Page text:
to deliver on its vision of eradicating smoking altogether. The company has also
spent nearly two decades shifting resources towards developing products that are
better alternatives to smoking, and placed the transformation of its business at
the core of its sustainability strategy.
Just last month, PMI further reinforced its commitment to sustainability by
moving its global sustainability team under the leadership of Chief Financial
Officer (CFO) Emmanuel Babeau.
PMI may be one of the first to make this prescient move; but here are three
reasons why we believe this trend is only just beginning.
Two truths are now primarily self-evident: 1) mankind cannot continue to extract
our planet’s natural resources at an unsustainable pace; and 2) companies that
pay attention to these issues, and invest accordingly, outperform those who do
Institutional investors are seeing these two realities and are increasing their
in assessing the performance of companies using ESG factors, according to the
fifth EY Climate Change and Sustainability Services
of 298 institutional investors globally. The Art of Alignment: Sustainability
published by SustainAbility in November 2019, also identified investors as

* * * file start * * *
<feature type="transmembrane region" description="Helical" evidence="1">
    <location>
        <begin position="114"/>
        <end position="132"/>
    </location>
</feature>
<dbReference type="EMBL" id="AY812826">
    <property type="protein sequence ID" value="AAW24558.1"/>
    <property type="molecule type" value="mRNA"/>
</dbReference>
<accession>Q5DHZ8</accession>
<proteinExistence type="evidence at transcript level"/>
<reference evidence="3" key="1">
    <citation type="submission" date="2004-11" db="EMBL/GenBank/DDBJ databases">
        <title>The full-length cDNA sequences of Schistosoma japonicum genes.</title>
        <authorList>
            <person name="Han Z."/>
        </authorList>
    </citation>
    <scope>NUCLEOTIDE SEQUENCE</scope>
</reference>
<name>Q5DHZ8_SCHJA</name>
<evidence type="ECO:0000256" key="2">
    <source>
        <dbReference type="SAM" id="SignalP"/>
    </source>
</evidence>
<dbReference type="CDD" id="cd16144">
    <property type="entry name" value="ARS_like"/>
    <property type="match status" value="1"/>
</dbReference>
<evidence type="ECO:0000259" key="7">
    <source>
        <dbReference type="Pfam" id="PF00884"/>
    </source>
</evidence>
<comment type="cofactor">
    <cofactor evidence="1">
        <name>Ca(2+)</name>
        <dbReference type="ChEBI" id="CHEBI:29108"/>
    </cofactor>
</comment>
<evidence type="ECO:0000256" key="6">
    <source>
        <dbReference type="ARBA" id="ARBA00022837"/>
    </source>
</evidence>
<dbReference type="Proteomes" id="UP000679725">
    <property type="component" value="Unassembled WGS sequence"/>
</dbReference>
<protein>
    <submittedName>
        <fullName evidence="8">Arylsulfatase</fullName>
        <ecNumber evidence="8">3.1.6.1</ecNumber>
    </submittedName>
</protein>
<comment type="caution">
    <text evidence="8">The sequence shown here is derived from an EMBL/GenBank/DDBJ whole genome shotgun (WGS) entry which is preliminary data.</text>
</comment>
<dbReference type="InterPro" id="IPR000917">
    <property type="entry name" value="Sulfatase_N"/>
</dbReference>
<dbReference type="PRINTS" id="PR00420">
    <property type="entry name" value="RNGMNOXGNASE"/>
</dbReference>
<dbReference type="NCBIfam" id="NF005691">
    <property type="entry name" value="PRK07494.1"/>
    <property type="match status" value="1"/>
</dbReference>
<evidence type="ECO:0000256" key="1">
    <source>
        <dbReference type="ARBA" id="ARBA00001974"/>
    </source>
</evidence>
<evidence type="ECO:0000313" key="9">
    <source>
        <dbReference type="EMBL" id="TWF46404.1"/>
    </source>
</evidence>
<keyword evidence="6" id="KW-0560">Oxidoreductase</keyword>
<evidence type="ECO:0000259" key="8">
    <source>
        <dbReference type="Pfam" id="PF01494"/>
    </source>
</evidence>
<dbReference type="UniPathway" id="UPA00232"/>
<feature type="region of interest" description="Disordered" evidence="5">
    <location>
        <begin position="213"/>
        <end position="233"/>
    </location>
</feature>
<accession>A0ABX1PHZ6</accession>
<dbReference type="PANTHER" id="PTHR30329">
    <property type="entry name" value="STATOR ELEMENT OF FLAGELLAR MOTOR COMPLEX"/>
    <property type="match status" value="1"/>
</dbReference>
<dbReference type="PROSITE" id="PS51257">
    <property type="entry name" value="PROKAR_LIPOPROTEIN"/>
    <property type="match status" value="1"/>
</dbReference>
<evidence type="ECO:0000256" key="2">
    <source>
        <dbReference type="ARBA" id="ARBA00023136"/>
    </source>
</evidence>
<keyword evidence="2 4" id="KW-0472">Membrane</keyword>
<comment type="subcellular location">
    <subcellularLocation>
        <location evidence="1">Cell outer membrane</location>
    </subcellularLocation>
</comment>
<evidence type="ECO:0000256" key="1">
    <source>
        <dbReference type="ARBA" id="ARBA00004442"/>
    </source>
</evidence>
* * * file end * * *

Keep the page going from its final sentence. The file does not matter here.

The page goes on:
the primary audience demanding greater alignment between financial and
However, EY’s research shows that investors continue to be concerned about the
gap that exists between financial and non-financial performance. The research
further shows gaps in data quality and integrity, and inconsistencies in
integrated reporting. Financial performance is managed by finance teams, whereas
ESG performance is often led by sustainability teams. With investors
increasingly demanding high-quality, accurate ESG data alongside financial data,
bringing these two areas of reporting and expertise together becomes an
In this area, PMI is leading from the front. The appointment of Jennifer
Social Impact & Sustainability Lead, to the position of CSO sees the role move
from External Affairs to Finance; with Motles reporting to the CFO, Babeau. PMI
attributes the move to the increased recognition, by both companies and
investors, that fully integrating ESG drivers into business strategy can
significantly enhance both the sustainability agenda and financial performance.
“This move outlines that ESG is core to PMI’s performance and success, and
further demonstrates PMI’s leadership in sustainability and corporate purpose,”